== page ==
But after reading the transcript of his announcement (see below), it looks to my eyes that Lou's preparing to throw his hat in the political ring. There were rumors in early 2008 that he was considering running for President but after a flurry of speculation in the press they fizzled.
Is it possible that the anonymous physical threats he received in recent months, which culminated on October 5 with a bullet fired at his house, decided his family that as long as his reporting was risking their lives, in for a penny, in for a pound?
I'd rather live with that hope for a few days than face what might be the truth: that Lou's resignation from CNN is simply the latest indication the United States is following in the footsteps of Canada, which designates any politically incorrect opinion as "hate speech." (For all their efforts during the past two years Canada's free speechers have not been able to overturn the infamous Section 13 law.)
Maybe Americans who're sick of being jerked around by the Democratic and Republican parties, and who agree with the political platform Lou outlined last night, will write Lou to encourage him to run for the White House as a new third party candidate and not settle for a congressional seat.
If there was ever a time the United States needed a powerful third party, this is it. For Tea Partiers who've been lulled into thinking the Republicans have turned over a new leaf, I'm going by the history. The GOP does essentially the same thing OPEC does every time Americans show they're serious about getting free of foreign oil: OPEC lowers the price of oil to the point where it doesn't pay to do oil exploration in the USA.
There is only one way to keep two powerful political machines honest, which is to wield the club of a powerful third party. But the only way such a party could get that powerful is to force the Republicans and Democrats to sit outside the White House for four years.
Here is the transcript of Lou's announcement. If he does enter politics, he couldn't have chosen a better time than Veteran's Day to signal his intention:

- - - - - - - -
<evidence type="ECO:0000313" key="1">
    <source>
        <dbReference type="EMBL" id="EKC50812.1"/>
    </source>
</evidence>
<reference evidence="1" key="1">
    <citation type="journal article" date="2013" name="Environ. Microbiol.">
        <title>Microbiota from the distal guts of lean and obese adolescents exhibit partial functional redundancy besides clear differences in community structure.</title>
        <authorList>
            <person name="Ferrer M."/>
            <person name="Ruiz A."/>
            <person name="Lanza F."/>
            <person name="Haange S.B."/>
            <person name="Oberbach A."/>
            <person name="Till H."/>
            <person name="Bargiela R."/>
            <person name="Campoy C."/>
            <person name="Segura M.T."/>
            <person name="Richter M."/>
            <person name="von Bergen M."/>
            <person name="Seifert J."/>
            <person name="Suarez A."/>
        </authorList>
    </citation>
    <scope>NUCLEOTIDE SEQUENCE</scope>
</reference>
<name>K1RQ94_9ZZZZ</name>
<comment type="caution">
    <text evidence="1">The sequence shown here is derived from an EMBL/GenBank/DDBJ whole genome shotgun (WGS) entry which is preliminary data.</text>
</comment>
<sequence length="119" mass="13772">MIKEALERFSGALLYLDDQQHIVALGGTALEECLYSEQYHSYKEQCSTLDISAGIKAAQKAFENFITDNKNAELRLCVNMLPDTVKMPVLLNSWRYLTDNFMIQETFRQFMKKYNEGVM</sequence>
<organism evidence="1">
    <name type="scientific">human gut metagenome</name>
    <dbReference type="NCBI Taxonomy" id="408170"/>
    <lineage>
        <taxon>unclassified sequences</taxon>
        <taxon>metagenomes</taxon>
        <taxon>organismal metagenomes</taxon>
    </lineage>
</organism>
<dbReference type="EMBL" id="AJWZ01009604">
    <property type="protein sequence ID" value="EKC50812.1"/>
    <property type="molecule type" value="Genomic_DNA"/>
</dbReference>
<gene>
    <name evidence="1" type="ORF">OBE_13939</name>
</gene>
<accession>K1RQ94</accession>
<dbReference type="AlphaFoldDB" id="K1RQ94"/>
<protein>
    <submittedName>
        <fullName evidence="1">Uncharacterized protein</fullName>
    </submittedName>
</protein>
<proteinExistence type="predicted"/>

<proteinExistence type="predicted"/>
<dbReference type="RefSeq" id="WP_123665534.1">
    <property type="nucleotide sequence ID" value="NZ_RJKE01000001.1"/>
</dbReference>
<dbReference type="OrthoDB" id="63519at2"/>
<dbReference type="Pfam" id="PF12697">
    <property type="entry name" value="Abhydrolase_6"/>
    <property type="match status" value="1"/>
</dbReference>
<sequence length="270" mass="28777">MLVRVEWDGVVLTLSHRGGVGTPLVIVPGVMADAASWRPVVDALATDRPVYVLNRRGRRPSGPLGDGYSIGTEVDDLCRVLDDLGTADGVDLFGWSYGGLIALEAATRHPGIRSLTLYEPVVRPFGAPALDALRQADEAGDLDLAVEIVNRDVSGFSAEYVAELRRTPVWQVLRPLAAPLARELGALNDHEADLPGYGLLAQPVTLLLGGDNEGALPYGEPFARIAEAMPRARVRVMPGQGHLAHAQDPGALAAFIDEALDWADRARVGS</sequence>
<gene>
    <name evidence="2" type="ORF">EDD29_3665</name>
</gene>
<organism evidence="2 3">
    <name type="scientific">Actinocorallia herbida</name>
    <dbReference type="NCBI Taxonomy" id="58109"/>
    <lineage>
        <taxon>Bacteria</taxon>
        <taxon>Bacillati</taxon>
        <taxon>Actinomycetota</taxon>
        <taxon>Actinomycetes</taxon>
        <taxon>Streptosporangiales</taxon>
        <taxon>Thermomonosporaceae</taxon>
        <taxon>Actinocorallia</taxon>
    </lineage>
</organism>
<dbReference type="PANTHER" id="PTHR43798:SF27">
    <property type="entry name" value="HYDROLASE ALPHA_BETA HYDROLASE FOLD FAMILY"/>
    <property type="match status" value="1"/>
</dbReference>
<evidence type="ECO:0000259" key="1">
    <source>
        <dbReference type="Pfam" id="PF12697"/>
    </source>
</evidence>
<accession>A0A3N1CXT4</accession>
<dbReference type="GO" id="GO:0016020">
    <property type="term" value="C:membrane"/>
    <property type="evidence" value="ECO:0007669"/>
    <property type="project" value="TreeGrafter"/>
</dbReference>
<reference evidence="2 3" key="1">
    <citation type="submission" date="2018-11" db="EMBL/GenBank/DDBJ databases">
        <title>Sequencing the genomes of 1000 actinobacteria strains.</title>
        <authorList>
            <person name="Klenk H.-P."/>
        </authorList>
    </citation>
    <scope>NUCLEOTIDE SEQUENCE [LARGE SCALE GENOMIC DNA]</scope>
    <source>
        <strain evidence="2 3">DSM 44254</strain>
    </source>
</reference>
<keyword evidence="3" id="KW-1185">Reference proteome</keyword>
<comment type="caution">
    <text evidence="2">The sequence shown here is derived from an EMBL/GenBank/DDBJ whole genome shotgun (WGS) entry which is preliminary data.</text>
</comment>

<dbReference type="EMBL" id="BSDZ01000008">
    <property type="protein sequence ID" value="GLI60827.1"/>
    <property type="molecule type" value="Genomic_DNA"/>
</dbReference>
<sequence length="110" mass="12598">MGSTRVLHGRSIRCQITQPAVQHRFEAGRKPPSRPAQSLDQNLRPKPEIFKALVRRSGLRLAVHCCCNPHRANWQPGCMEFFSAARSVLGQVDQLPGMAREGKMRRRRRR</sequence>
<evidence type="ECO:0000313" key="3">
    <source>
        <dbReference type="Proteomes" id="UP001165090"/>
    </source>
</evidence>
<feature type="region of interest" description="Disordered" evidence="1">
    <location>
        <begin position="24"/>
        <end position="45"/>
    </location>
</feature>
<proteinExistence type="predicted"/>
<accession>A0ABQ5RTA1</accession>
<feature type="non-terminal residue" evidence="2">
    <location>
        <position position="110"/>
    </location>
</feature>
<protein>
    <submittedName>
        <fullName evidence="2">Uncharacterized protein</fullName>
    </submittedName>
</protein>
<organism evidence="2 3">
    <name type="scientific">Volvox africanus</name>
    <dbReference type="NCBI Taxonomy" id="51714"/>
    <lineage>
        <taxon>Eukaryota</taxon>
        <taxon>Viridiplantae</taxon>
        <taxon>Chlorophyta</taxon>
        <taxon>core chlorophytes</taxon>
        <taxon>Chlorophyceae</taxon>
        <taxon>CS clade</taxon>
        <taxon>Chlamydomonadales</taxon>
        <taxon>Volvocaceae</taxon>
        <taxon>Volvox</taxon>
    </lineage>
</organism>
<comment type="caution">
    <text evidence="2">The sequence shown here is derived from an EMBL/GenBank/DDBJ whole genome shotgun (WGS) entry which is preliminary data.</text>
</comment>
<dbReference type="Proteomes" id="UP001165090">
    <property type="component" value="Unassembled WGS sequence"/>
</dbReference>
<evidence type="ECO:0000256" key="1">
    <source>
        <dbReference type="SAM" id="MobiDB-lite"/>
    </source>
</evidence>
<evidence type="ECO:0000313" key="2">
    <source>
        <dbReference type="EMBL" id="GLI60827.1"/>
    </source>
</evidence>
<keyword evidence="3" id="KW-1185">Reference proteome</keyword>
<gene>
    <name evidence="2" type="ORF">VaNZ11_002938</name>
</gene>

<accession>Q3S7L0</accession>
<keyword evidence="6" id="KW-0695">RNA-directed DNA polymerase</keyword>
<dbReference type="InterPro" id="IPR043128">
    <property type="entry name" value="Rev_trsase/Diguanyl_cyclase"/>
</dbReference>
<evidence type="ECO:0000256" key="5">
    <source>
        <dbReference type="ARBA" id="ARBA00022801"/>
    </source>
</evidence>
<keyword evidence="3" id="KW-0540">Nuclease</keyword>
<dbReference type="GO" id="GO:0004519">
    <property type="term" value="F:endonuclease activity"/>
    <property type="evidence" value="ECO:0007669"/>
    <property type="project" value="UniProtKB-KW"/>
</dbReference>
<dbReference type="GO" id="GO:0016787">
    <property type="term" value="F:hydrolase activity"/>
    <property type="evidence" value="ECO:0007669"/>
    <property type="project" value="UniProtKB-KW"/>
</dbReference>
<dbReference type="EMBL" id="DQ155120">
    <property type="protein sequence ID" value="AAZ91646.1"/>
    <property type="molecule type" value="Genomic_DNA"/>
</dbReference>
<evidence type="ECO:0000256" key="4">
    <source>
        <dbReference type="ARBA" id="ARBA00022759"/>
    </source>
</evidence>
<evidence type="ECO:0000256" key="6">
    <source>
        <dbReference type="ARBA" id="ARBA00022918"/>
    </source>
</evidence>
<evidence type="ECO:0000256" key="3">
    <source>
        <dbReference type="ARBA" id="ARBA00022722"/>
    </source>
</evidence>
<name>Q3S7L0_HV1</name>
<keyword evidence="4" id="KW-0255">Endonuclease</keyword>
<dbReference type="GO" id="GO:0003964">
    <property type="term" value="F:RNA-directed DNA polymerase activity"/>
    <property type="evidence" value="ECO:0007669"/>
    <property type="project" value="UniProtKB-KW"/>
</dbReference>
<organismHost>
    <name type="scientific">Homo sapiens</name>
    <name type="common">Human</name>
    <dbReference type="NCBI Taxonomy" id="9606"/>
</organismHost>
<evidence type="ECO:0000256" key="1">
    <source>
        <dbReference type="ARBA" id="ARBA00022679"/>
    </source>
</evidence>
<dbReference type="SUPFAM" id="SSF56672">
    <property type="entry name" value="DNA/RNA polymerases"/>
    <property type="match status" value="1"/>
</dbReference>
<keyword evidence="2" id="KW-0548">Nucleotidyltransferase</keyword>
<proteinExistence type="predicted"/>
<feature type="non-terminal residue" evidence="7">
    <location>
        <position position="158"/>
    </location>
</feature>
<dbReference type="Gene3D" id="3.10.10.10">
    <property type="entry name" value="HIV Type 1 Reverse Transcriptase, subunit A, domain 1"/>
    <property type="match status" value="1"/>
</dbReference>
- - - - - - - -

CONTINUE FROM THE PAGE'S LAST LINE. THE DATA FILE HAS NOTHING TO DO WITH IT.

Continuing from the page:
Transcript: Lou Dobbs says he's leaving CNN
November 11, 2009
(CNN) -- CNN's Lou Dobbs announced Wednesday night on his show that he is leaving the network. Here is a transcript of those remarks.
Dobbs: Tonight, I want to turn to a personal note if I may and address a matter that has raised some curiosity.
This will be my last broadcast here on CNN, where I have worked for most of the past 30 years and where I have many friends and colleagues whom I admire deeply and respect greatly.
I'm the last of the original anchors here on CNN, and I'm proud to have had the privilege of helping to build the world's first news network. I am grateful for the many opportunities that CNN has given me over these many years, I've tried to reciprocate with the full measure of my ability and my energy.
Over the past six months, it's become increasingly clear that strong winds of change have begun buffeting this country and affecting all of us. And some leaders in media, politics and business have been urging me to go beyond the role here at CNN and to engage in constructive problem-solving, as well as to contribute positively to a better understanding of the great issues of our day. And to continue to do so in the most honest and direct language possible.
I've talked extensively with Jonathan Klein; Jon's the president of CNN, and as a result of those talks, Jon and I have agreed to a release from my contract that will enable me to pursue new opportunities.
At this point, I'm considering a number of options and directions and I assure you I will let you know when I set my course.
I truly believe that the major issues of our time include the growth of our middle class, the creation of more jobs, health care, immigration policy, the environment, climate change, and our military involvement, of course, in Afghanistan and Iraq.
But each of those issues is in my opinion informed by our capacity to demonstrate strong resilience of our now weakened capitalist economy and demonstrate the political will to overcome the lack of true representation in Washington, D.C. I believe these to be profoundly critically important issues and I will continue to strive to deal honestly and straightforwardly with those issues in the future.
Unfortunately, these issues are now defined in the public arena by partisanship and ideology rather than by rigorous empirical thought and forthright analysis and discussion. I'll be working diligently to change that as best I can. And, as for the important work of restoring inspiration to our great free society and our market economy, I will strive as well to be a leader in that national conversation.
It's been my great honor to work with each and every person at this wonderful network. I will be eternally grateful to CNN, to Ted Turner, and to all of my colleagues and friends and, of course, to you at home. I thank you and may God bless you.
The news continues for the rest of this hour. I'll be back right after the break. [...]